Are stocks so oversold that data, which is nothing more than 'less terrible than feared,' be enough to generate a major market rally?
It's another rough day for Bank of America.
Eric T. Schneiderman, the attorney general of New York, has come under increasing pressure from the Obama administration to drop his opposition to a wide-ranging state settlement with banks over dubious foreclosure practices, the New York Times reports.
In a global economy that has been plagued by troubles in the world’s financial systems, the words “safe” and “bank” still give investors pause. The shakeup of banking systems around the world raises the question: "Which banks are the safest?"
Banks that successfully weathered the last financial crisis are in a better standing to ride out the next three years, said Jason Goldberg, managing director and banking analyst at Barclays.
Dennis Gartman, of The Gartman Letter, counters Wells Fargo's claim today that gold is in bubble territory.
The Securities and Exchange Commission may have destroyed documents related to investigations into major banks and hedge funds, according to Senator Chuck Grassley of Iowa.
The Dow and S&P closed near the flat line after toggling between small gains and losses for most of the afternoon in light volume trading Wednesday. The Nasdaq fell, however, as tech stocks dragged on the market.
The deadline for ending temporarily higher loan limits at Fannie Mae, Freddie Mac and the FHA is October 1st, but they are effectively ended now. A Wells Fargo spokesman confirms, "August 15th was the deadline for applications and rate locks for FHA and conventional conforming loans with balances above the limits we expect will be in place after September 30th."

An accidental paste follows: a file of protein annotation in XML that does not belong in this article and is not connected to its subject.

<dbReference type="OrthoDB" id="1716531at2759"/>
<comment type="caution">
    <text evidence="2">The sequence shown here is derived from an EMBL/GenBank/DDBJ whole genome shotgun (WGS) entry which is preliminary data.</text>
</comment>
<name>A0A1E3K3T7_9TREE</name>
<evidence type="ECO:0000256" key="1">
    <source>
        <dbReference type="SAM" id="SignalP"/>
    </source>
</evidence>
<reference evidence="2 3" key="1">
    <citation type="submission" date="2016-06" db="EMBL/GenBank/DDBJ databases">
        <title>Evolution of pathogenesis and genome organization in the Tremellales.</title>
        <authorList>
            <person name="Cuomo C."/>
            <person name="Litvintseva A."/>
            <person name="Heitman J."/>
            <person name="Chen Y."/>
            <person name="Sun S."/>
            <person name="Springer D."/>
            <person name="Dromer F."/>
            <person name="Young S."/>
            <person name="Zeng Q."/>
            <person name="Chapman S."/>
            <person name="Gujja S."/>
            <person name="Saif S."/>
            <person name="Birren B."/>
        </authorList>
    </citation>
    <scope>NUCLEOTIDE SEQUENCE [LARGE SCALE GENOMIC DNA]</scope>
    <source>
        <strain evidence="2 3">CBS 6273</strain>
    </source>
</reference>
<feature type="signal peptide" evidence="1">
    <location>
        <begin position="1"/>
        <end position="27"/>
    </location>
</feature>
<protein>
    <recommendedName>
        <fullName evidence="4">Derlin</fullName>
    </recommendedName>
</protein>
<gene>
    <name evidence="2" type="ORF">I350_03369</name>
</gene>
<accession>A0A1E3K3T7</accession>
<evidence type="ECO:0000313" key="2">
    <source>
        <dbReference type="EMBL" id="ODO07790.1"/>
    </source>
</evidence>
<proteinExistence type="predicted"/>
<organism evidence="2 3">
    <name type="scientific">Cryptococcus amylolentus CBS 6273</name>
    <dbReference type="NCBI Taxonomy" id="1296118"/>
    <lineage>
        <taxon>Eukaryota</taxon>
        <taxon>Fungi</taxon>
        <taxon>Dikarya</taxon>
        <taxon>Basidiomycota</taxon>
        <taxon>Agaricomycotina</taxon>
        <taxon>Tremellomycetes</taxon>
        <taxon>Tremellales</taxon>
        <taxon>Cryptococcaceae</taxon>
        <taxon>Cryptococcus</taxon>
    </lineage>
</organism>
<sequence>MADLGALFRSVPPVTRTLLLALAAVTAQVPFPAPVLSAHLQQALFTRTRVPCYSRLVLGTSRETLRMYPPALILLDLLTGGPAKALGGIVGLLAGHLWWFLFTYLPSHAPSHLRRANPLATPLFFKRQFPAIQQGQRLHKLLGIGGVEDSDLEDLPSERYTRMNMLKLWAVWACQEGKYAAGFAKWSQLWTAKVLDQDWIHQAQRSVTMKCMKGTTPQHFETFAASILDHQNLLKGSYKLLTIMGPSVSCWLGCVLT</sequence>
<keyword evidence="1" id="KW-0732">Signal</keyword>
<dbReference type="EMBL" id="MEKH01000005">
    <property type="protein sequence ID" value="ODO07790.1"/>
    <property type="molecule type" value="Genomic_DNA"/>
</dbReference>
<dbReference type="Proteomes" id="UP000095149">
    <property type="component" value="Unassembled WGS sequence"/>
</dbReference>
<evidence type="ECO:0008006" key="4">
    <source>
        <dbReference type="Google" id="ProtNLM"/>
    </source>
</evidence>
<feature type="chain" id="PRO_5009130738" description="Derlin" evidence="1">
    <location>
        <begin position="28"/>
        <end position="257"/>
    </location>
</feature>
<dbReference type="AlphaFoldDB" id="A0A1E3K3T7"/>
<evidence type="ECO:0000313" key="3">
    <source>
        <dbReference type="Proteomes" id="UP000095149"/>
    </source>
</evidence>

During the past month, investors have overreacted to the downside in their trading of the financial sector, and now is the time to buy, says Robert Albertson, chief strategist at Sandler O'Neill.
Stocks staged a late-day comeback from session lows Tuesday after traders were disappointed by comments from Sarkozy and Merkel, but the gains were not enough for the market to finish in positive territory.
Warren Buffett's Berkshire Hathaway added a new stake in Dollar General during the second quarter. At just $48 million, however, the relatively small size of the stake indicates Buffett himself did not pull the 'buy' trigger.
Stocks finished higher Friday in a highly volatile week, with the Dow logging its first two-day rally since early July. Despite the wild market swings in the last several days, all three major averages are down less than 2 percent for the week.
The traders placed 2 banks on the radar Wednesday as financials struggled to find a footing. Which two names do pros think appear to be oversold?
Analysts point out that U.S. banks have become much better capitalized than they were during the financial crisis of 2008. But shares of US major banks continue to move sharply lower.
Bank of America shares bounced Tuesday, after plunging 20 percent a day earlier after influential financial analyst Mike Mayo downgraded the shares, citing the need for the firm to raise capital to cover mortgage-related settlements.
Stocks saw its biggest one-day gain since May 2010 Tuesday after a wild market session as investors snapped up beaten-down stocks and following a Fed statement to keep interest rates near zero for at least two more years.
Futures pointed to a higher open Tuesday, indicating a comeback from the previous session's steep nosedive, as investors looked ahead to the Federal Reserve's statement later this afternoon.
Stocks took a sharp nosedive in another choppy day Monday to finish at session lows as investors fled from risky assets following S&P's downgrade of U.S.'s credit rating last week in addition to ongoing economic jitters.
Bank of America shares hit their lows of the day shortly after influential financial analyst Mike Mayo downgraded the stock, citing the need for the firm to raise capital to cover mortgage-related settlements.